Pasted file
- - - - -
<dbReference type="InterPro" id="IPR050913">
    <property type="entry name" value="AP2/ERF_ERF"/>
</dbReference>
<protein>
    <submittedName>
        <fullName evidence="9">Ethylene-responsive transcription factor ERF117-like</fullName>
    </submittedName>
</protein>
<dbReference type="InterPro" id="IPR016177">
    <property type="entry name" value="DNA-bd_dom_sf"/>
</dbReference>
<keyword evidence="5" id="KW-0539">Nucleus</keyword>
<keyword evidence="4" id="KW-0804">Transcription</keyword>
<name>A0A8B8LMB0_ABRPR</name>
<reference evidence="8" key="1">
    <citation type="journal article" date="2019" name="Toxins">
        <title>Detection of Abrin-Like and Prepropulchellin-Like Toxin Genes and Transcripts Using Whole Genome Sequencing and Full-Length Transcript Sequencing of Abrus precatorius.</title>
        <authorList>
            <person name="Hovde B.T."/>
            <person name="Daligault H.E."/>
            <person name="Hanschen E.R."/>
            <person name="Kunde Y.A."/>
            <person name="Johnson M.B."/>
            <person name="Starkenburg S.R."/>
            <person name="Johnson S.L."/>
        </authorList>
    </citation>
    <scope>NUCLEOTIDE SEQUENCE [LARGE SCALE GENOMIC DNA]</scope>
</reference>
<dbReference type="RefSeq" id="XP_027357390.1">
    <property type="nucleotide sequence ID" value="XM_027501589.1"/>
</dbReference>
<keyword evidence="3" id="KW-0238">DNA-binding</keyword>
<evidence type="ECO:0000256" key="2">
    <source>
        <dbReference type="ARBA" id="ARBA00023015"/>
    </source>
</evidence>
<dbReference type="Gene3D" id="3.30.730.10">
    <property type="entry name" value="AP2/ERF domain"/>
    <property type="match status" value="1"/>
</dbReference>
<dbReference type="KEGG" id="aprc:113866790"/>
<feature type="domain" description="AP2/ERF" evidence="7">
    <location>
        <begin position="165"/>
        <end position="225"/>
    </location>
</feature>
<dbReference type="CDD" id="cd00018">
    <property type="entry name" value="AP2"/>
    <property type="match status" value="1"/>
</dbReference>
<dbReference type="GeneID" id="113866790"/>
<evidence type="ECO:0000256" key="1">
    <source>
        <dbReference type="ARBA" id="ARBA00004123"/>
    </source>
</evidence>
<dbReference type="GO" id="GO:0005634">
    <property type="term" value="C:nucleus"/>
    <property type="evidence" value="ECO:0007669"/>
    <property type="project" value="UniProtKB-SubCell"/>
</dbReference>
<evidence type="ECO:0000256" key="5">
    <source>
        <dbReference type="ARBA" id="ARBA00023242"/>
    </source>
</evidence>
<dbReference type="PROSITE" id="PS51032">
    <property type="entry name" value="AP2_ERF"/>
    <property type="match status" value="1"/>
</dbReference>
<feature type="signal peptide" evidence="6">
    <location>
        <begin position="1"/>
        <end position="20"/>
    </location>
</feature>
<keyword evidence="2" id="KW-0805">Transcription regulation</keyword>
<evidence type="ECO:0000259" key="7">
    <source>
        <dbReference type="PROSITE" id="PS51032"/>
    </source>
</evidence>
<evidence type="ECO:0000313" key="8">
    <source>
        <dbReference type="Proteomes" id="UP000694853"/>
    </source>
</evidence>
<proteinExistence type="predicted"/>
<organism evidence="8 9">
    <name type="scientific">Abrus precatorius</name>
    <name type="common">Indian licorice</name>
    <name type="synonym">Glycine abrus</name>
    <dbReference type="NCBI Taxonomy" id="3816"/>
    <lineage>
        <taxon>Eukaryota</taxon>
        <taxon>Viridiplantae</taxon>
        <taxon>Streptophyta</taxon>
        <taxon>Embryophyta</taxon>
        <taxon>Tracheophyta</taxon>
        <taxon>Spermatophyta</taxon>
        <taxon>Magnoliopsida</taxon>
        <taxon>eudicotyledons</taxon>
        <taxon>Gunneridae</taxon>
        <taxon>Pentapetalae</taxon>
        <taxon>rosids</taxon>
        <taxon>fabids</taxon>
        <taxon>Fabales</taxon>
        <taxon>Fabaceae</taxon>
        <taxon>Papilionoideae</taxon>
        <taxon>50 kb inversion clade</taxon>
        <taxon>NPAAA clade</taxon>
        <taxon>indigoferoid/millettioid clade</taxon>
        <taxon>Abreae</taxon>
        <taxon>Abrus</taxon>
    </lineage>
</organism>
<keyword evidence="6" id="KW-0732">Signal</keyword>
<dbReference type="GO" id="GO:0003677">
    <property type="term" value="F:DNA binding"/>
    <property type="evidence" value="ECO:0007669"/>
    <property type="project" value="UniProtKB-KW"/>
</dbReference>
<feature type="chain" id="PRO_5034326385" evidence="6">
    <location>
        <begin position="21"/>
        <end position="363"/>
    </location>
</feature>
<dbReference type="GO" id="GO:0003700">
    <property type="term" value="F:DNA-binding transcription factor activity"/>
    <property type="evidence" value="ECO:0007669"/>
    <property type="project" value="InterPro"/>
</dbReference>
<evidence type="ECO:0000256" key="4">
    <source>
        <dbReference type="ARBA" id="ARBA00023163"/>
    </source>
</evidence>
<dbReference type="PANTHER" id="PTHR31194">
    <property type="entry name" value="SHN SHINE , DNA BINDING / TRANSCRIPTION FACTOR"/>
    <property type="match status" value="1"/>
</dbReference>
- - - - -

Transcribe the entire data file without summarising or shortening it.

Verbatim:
<dbReference type="InterPro" id="IPR050913">
    <property type="entry name" value="AP2/ERF_ERF"/>
</dbReference>
<protein>
    <submittedName>
        <fullName evidence="9">Ethylene-responsive transcription factor ERF117-like</fullName>
    </submittedName>
</protein>
<dbReference type="InterPro" id="IPR016177">
    <property type="entry name" value="DNA-bd_dom_sf"/>
</dbReference>
<keyword evidence="5" id="KW-0539">Nucleus</keyword>
<keyword evidence="4" id="KW-0804">Transcription</keyword>
<name>A0A8B8LMB0_ABRPR</name>
<reference evidence="8" key="1">
    <citation type="journal article" date="2019" name="Toxins">
        <title>Detection of Abrin-Like and Prepropulchellin-Like Toxin Genes and Transcripts Using Whole Genome Sequencing and Full-Length Transcript Sequencing of Abrus precatorius.</title>
        <authorList>
            <person name="Hovde B.T."/>
            <person name="Daligault H.E."/>
            <person name="Hanschen E.R."/>
            <person name="Kunde Y.A."/>
            <person name="Johnson M.B."/>
            <person name="Starkenburg S.R."/>
            <person name="Johnson S.L."/>
        </authorList>
    </citation>
    <scope>NUCLEOTIDE SEQUENCE [LARGE SCALE GENOMIC DNA]</scope>
</reference>
<dbReference type="RefSeq" id="XP_027357390.1">
    <property type="nucleotide sequence ID" value="XM_027501589.1"/>
</dbReference>
<keyword evidence="3" id="KW-0238">DNA-binding</keyword>
<evidence type="ECO:0000256" key="2">
    <source>
        <dbReference type="ARBA" id="ARBA00023015"/>
    </source>
</evidence>
<dbReference type="Gene3D" id="3.30.730.10">
    <property type="entry name" value="AP2/ERF domain"/>
    <property type="match status" value="1"/>
</dbReference>
<dbReference type="KEGG" id="aprc:113866790"/>
<feature type="domain" description="AP2/ERF" evidence="7">
    <location>
        <begin position="165"/>
        <end position="225"/>
    </location>
</feature>
<dbReference type="CDD" id="cd00018">
    <property type="entry name" value="AP2"/>
    <property type="match status" value="1"/>
</dbReference>
<dbReference type="GeneID" id="113866790"/>
<evidence type="ECO:0000256" key="1">
    <source>
        <dbReference type="ARBA" id="ARBA00004123"/>
    </source>
</evidence>
<dbReference type="GO" id="GO:0005634">
    <property type="term" value="C:nucleus"/>
    <property type="evidence" value="ECO:0007669"/>
    <property type="project" value="UniProtKB-SubCell"/>
</dbReference>
<evidence type="ECO:0000256" key="5">
    <source>
        <dbReference type="ARBA" id="ARBA00023242"/>
    </source>
</evidence>
<dbReference type="PROSITE" id="PS51032">
    <property type="entry name" value="AP2_ERF"/>
    <property type="match status" value="1"/>
</dbReference>
<feature type="signal peptide" evidence="6">
    <location>
        <begin position="1"/>
        <end position="20"/>
    </location>
</feature>
<keyword evidence="2" id="KW-0805">Transcription regulation</keyword>
<evidence type="ECO:0000259" key="7">
    <source>
        <dbReference type="PROSITE" id="PS51032"/>
    </source>
</evidence>
<evidence type="ECO:0000313" key="8">
    <source>
        <dbReference type="Proteomes" id="UP000694853"/>
    </source>
</evidence>
<proteinExistence type="predicted"/>
<organism evidence="8 9">
    <name type="scientific">Abrus precatorius</name>
    <name type="common">Indian licorice</name>
    <name type="synonym">Glycine abrus</name>
    <dbReference type="NCBI Taxonomy" id="3816"/>
    <lineage>
        <taxon>Eukaryota</taxon>
        <taxon>Viridiplantae</taxon>
        <taxon>Streptophyta</taxon>
        <taxon>Embryophyta</taxon>
        <taxon>Tracheophyta</taxon>
        <taxon>Spermatophyta</taxon>
        <taxon>Magnoliopsida</taxon>
        <taxon>eudicotyledons</taxon>
        <taxon>Gunneridae</taxon>
        <taxon>Pentapetalae</taxon>
        <taxon>rosids</taxon>
        <taxon>fabids</taxon>
        <taxon>Fabales</taxon>
        <taxon>Fabaceae</taxon>
        <taxon>Papilionoideae</taxon>
        <taxon>50 kb inversion clade</taxon>
        <taxon>NPAAA clade</taxon>
        <taxon>indigoferoid/millettioid clade</taxon>
        <taxon>Abreae</taxon>
        <taxon>Abrus</taxon>
    </lineage>
</organism>
<keyword evidence="6" id="KW-0732">Signal</keyword>
<dbReference type="GO" id="GO:0003677">
    <property type="term" value="F:DNA binding"/>
    <property type="evidence" value="ECO:0007669"/>
    <property type="project" value="UniProtKB-KW"/>
</dbReference>
<feature type="chain" id="PRO_5034326385" evidence="6">
    <location>
        <begin position="21"/>
        <end position="363"/>
    </location>
</feature>
<dbReference type="GO" id="GO:0003700">
    <property type="term" value="F:DNA-binding transcription factor activity"/>
    <property type="evidence" value="ECO:0007669"/>
    <property type="project" value="InterPro"/>
</dbReference>
<evidence type="ECO:0000256" key="4">
    <source>
        <dbReference type="ARBA" id="ARBA00023163"/>
    </source>
</evidence>
<dbReference type="PANTHER" id="PTHR31194">
    <property type="entry name" value="SHN SHINE , DNA BINDING / TRANSCRIPTION FACTOR"/>
    <property type="match status" value="1"/>
</dbReference>